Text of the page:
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Monday, November 21, 2005

The Healing Power of Music in Dresden

Dresden was one of the most damaged cities after World War II. One of the biggest losses was the Frauenkirche (Church of Our Lady). Bach played organ at this church on multiple occasions. Also, it was the site of the premiere of Mahler's Symphony No. 8 on October 9, 1920.

Not until 1990 did the people of Dresden decide to rebuild the famous church. They were painstakingly accurate in their restoration. The initiative was heralded as the "Call from Dresden." Fifteen years were needed to rebuild the church with it being reconsecrated on October 30th.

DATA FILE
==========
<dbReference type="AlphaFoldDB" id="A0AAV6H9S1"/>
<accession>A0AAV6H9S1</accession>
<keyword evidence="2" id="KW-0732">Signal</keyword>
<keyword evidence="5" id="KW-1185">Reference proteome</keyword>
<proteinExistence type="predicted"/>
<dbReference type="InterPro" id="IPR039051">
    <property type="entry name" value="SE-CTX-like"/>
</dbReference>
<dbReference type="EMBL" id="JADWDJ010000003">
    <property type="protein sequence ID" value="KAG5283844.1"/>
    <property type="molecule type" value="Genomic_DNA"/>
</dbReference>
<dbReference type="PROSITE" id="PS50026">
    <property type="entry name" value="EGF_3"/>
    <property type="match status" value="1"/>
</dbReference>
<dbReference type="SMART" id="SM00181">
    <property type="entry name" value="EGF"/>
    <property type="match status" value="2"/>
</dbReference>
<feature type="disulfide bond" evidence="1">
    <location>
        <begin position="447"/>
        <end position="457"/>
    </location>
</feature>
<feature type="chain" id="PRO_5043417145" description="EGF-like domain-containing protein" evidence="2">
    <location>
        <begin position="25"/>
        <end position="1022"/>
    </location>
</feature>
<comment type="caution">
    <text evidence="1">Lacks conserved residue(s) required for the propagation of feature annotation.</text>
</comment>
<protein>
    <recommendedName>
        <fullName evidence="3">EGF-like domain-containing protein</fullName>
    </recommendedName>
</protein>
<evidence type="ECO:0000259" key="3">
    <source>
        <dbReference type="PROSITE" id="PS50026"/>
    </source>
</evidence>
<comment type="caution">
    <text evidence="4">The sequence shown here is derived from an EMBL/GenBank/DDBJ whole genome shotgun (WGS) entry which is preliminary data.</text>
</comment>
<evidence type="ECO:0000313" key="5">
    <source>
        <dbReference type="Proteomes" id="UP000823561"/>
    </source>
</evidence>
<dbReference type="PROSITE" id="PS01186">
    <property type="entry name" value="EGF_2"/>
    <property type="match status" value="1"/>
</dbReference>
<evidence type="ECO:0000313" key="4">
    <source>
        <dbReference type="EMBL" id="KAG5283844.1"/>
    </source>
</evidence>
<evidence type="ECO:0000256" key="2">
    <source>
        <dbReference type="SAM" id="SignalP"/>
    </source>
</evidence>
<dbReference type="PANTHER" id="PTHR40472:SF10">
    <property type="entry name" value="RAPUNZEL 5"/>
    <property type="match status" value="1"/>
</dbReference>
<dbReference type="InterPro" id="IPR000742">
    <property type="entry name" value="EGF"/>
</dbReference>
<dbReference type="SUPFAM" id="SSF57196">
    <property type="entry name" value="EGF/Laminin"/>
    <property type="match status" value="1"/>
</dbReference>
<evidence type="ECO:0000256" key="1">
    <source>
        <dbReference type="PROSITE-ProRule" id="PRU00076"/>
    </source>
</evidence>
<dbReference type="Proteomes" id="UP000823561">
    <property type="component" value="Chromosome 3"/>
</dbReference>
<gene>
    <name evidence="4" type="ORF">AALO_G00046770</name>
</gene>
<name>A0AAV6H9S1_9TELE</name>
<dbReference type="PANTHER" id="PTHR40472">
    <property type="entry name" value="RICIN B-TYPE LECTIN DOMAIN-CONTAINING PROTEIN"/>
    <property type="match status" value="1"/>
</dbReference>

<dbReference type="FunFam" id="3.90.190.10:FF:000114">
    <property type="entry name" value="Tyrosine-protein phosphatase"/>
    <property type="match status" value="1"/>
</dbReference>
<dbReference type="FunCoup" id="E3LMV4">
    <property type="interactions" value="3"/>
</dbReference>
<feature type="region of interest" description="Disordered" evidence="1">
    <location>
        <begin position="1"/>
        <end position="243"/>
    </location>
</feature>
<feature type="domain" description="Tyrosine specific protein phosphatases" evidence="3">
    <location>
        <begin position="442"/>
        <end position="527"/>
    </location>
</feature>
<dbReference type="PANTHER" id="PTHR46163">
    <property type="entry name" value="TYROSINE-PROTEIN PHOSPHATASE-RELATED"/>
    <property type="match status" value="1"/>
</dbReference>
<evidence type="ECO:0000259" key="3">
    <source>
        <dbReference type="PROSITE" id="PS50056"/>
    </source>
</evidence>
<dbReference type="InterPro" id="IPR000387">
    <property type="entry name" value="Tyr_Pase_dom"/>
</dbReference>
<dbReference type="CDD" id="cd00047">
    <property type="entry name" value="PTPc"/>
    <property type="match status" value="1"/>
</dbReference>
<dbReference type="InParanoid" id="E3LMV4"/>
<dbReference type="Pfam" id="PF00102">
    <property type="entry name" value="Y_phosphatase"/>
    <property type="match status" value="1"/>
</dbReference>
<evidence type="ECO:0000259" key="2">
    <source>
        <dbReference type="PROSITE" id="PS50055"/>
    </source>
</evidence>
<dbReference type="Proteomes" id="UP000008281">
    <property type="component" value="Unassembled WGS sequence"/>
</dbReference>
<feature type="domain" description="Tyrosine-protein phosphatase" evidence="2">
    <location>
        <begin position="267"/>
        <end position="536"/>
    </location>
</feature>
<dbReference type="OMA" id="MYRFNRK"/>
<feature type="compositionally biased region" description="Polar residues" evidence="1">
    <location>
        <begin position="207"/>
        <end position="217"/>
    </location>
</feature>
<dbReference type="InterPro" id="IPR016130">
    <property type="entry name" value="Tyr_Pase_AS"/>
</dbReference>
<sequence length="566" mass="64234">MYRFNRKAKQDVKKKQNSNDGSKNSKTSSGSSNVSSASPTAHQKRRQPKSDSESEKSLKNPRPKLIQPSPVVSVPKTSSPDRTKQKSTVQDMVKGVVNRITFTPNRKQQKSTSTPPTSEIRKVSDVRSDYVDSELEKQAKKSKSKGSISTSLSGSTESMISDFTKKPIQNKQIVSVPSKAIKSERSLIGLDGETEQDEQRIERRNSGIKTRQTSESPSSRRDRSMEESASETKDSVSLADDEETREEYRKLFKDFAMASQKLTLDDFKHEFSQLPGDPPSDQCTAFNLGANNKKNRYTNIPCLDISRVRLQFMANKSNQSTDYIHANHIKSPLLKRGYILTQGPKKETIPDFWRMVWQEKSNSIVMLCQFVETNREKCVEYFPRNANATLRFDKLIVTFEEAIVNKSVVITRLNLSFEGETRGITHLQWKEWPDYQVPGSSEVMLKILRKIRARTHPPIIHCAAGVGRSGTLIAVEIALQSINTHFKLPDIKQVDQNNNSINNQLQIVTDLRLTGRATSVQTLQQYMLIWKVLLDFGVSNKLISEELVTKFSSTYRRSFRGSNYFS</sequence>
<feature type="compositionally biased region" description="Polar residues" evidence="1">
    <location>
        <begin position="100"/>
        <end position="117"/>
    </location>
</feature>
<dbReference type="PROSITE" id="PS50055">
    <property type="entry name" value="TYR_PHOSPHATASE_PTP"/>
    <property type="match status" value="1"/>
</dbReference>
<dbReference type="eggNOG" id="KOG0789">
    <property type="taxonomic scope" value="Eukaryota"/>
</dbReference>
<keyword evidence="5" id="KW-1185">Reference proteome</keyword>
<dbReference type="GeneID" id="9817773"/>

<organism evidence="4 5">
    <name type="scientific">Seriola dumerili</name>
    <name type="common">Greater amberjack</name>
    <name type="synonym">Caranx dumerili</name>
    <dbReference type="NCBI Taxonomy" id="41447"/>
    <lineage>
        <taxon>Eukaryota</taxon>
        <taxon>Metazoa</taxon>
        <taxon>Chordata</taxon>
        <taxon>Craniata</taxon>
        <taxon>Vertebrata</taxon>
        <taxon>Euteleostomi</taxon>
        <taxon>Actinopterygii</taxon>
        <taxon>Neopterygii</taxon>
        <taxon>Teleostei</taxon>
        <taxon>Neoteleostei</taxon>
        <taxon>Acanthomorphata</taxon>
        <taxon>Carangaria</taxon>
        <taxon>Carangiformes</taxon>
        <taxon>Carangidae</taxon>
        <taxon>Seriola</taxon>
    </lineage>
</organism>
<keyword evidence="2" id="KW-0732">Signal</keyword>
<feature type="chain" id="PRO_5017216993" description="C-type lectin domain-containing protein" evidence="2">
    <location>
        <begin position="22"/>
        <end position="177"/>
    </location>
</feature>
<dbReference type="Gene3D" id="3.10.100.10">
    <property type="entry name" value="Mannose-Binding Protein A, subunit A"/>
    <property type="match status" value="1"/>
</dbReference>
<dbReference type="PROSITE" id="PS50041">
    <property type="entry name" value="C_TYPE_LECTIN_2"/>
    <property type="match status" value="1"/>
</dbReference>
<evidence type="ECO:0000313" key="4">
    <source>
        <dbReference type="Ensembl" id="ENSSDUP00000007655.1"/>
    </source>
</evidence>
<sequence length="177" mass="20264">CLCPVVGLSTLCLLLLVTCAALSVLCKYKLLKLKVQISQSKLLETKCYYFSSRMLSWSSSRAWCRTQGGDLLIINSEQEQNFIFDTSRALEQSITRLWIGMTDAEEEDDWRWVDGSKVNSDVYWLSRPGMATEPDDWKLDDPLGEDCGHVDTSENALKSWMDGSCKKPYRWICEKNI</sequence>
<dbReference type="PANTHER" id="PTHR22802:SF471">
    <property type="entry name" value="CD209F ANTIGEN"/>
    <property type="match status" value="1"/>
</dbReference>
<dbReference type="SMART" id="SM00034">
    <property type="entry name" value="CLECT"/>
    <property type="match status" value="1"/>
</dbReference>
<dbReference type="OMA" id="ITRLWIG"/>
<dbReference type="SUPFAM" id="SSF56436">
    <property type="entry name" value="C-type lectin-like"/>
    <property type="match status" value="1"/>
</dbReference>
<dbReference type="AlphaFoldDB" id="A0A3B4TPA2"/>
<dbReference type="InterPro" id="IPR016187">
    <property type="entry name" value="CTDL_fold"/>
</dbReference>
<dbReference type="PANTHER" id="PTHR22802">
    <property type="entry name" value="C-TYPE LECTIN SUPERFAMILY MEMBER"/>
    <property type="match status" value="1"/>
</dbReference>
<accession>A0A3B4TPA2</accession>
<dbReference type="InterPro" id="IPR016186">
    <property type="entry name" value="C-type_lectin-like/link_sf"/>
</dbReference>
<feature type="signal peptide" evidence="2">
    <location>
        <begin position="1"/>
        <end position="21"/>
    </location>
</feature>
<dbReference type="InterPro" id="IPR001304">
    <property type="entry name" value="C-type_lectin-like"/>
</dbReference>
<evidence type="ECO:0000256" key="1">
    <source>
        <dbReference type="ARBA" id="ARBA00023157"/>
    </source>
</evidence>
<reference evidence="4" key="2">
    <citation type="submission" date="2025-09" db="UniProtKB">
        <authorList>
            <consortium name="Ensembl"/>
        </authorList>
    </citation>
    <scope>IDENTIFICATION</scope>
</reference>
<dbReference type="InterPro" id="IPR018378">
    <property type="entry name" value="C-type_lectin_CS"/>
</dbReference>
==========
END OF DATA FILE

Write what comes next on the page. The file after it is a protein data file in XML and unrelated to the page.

To celebrate the event and to also provide a way of healing, a work by British composer Colin Matthews entitled Berceuse for Dresden was premiered on November 17th. The work featured German cellist, Jan Vogler, performing with the New York Philharmonic with Lorin Maazel conducting.

To conclude the program, the orchestra played Richard Strauss' Death and Transfiguration, a very appropriate work for the occassion. The event was indeed symbolic of a transfiguration and also a sign of healing. It proves once again that music has a power to heal and bring people together.

[From The Gramophone]

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